• More accurate referrer data is another benefit of switching from HTTP to HTTPS. When traffic comes through HTTP websites, for example, it shows as “direct” traffic in the analytics report even though no information has been saved. Conversely, when traffic comes through HTTPS websites, referral traffic data is preserved. As a result, you can determine precisely where your search traffic is coming from**.
  • Websites supporting HTTPS provide enhanced privacy and security. First, by verifying that your website is the one the server is supposed to connect to, and second, by encrypting all communication (including URLs) which protects browser history, credit card numbers, and passwords.

Google Gets Serious About HTTPS

In June 2014, Google launched its “HTTPS Everywhere” Campaign in an attempt to create a more secure internet. Two months later, in August 2014, Google announced that switching websites from HTTP to HTTPS may give webmasters a minor rankings boost, as an added incentive to switch. Since then, Google has taken additional—some might argue even controversial—steps to compel more webmasters to upgrade to HTTPS.

One way Google is taking control of the HTTPS movement is by marking websites that do not support HTTPS with a bright red “X” over the padlock icon in the URL bar. The purpose of the red “X” is to classify HTTP supporting websites as unencrypted, and therefore, unsafe. Last year, in January 2017, Google took their campaign one step further, and began showing “NOT SECURE” warnings on HTTP pages featuring credit card and password fields.

Presently, even more serious changes are on the horizon for users of Google Chrome, and they will be rolled out in two stages. In the first stage, which is set to begin September 2018, Google Chrome will no longer display a green “warning” icon in the URL bar for secure websites.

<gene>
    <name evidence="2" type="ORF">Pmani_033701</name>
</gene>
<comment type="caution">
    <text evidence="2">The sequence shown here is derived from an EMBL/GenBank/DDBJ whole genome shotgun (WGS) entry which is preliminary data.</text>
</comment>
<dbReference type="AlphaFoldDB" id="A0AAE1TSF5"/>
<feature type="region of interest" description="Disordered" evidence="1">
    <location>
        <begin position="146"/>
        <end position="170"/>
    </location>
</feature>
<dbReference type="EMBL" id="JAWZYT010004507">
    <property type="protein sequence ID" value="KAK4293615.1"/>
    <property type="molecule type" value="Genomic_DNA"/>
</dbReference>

In the second stage, beginning October 2018, Google Chrome will display a prominent red warning on all HTTP supporting websites indicating that those sites are “Not Secure.” This new interface serves as an aggressive reminder that all HTTP websites are insecure, and that HTTPS will officially be the default state of safe websites.

Data source for both images: SEJ
https://www.searchenginejournal.com/chrome-browser-https/253801/amp/?__twitter_impression=true

Takeaway: Embrace the Changes

For those of you who have been on the fence about switching from HTTP to HTTPS, the time has come to make a decision. Not only will upgrading to HTTPS keep you in Google’s good graces, but it will also protect your website against third party hackers trying to intercept sensitive information.

According to web experts***, more than 50 percent of internet browsers worldwide use Google Chrome, so these changes will impact users across the globe. Even if your HTTP website is safe, the blanket warning issued by Chrome may scare off potential visitors, prompting them to leave your site. In short, failure to upgrade to HTTPS may negatively affect advertising impressions, affiliate clicks, site traffic, and overall revenue.

Heightened privacy and security for your site, increased optimization, and a safer Internet for all users are just a few of the reasons why switching from HTTP to HTTPS is beneficial. If you want to learn more about HTTPS, or need assistance changing your entire website from HTTP to HTTPS, Perfexion, Inc. is here to help. We specialize in managing and maximizing our clients’ web content, ranking, and search results traffic.

Contact us to learn how we can make your website more secure and keep your SEO efforts and strategy strong.

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* https://blog.easynews.com/http-vs-https-whats-the-difference/
** https://www.searchenginejournal.com/pros-cons-using-https-small-businesses/168937/
*** https://www.searchenginejournal.com/google-sets-https-deadline/236225/
“Google Sets Deadline for HTTPS and Warns Publishers to Upgrade Soon”